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Blocking of LCMV ARM53b infection of ES cells with soluble laminin-1. (A) Infection of ES cells cultivated on fibronectin (Fn) and laminin-1 (Ln) substrates is mediated by α-DG. DG−/− ES cells (black bars) and DG+/− ES cells (white bars) were cultivated on Fn or Ln for 20 h before infection with LCMV clone-13 (cl13) and ARM53b (ARM) using an MOI of 1. After 16 h, infection levels were assessed by staining with a LCMV-NP–specific monoclonal antibody. The sequences of the NPs of LCMV ARM53b and clone-13 are identical and therefore recognized equivalently by this antibody (Salvato et al., 1988). Triplicate samples were counted (500 cells each for DG−/− ES and 200 cells each for DG+/− cells; n = 3, ± SD). (B) Blocking of LCMV infection of ES cells with soluble laminin-1. DG+/− ES cells were cultivated on fibronectin in absence of laminin-1(Fn/0) or on laminin in the absence (Ln/0) or in the presence of laminin-1 at 5 (Ln/5), 12.5 (Ln/12.5), or 50 (Ln/50) μg/ml soluble laminin-1. 24 h after the addition of laminin-1, cells were infected with LCMV ARM53b (black bars) or clone-13 (white bars) at an MOI of 1 for 16 h. Infection levels were assessed by detecting LCMV-NP. In ARM53b-infected specimens, 500 cells were examined per sample; in clone-13–infected specimens, 200 cells were examined per sample. LCMV-NP–positive cells were scored (n = 4, ± SD).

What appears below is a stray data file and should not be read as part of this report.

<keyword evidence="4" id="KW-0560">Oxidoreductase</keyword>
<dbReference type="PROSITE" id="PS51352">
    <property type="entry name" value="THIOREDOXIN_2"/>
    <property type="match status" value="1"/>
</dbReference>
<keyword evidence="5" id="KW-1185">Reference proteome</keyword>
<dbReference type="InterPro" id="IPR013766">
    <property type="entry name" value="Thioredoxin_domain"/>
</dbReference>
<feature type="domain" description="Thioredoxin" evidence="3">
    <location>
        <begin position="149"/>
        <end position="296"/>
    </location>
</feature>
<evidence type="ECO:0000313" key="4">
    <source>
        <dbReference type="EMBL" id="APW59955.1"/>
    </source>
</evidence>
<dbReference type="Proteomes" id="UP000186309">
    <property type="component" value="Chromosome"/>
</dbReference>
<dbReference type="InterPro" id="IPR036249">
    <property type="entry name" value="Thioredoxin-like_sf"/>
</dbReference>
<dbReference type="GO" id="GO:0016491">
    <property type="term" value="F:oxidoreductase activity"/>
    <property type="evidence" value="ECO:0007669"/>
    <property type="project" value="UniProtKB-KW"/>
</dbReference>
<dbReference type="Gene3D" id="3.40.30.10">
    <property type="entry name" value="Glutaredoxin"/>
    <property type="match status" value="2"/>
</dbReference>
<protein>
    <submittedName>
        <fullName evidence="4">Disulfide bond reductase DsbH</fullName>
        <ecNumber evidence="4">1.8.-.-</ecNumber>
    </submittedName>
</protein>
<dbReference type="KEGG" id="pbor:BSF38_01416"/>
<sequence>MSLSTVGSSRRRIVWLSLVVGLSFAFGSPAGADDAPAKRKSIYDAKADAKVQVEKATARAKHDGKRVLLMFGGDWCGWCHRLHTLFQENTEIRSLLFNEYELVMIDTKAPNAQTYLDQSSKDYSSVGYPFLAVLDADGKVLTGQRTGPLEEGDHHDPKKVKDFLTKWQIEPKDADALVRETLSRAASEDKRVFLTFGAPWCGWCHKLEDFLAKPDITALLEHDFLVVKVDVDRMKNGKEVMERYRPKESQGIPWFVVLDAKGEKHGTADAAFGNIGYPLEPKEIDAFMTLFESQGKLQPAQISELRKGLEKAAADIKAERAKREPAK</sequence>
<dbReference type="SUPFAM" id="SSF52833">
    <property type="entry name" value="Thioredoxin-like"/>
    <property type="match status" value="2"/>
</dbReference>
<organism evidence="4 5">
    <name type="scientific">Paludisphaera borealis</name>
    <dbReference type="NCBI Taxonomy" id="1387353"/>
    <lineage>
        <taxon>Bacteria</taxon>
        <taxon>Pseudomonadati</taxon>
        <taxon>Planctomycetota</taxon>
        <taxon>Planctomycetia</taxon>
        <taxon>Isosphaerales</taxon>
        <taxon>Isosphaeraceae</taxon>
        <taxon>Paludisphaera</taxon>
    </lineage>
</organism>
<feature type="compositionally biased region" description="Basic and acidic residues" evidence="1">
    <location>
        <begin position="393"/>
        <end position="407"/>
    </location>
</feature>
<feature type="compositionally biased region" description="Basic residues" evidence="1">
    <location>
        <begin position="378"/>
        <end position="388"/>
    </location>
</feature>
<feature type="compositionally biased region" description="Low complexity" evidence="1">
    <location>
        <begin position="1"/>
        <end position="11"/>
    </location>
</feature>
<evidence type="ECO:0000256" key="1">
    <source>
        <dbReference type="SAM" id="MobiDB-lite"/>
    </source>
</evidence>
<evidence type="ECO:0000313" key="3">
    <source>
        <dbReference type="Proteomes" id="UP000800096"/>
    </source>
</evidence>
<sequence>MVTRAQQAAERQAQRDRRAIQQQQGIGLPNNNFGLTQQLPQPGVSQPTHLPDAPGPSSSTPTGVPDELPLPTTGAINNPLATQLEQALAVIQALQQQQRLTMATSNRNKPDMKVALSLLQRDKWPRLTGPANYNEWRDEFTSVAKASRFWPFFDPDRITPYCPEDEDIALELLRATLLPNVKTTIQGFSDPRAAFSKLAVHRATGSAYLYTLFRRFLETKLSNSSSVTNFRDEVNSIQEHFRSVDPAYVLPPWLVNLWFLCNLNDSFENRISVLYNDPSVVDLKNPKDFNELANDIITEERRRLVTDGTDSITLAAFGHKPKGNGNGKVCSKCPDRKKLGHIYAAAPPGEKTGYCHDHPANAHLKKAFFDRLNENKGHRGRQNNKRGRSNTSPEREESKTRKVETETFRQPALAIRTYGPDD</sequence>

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fig7: Blocking of LCMV ARM53b infection of ES cells with soluble laminin-1. (A) Infection of ES cells cultivated on fibronectin (Fn) and laminin-1 (Ln) substrates is mediated by α-DG. DG−/− ES cells (black bars) and DG+/− ES cells (white bars) were cultivated on Fn or Ln for 20 h before infection with LCMV clone-13 (cl13) and ARM53b (ARM) using an MOI of 1. After 16 h, infection levels were assessed by staining with a LCMV-NP–specific monoclonal antibody. The sequences of the NPs of LCMV ARM53b and clone-13 are identical and therefore recognized equivalently by this antibody (Salvato et al., 1988). Triplicate samples were counted (500 cells each for DG−/− ES and 200 cells each for DG+/− cells; n = 3, ± SD). (B) Blocking of LCMV infection of ES cells with soluble laminin-1. DG+/− ES cells were cultivated on fibronectin in absence of laminin-1(Fn/0) or on laminin in the absence (Ln/0) or in the presence of laminin-1 at 5 (Ln/5), 12.5 (Ln/12.5), or 50 (Ln/50) μg/ml soluble laminin-1. 24 h after the addition of laminin-1, cells were infected with LCMV ARM53b (black bars) or clone-13 (white bars) at an MOI of 1 for 16 h. Infection levels were assessed by detecting LCMV-NP. In ARM53b-infected specimens, 500 cells were examined per sample; in clone-13–infected specimens, 200 cells were examined per sample. LCMV-NP–positive cells were scored (n = 4, ± SD).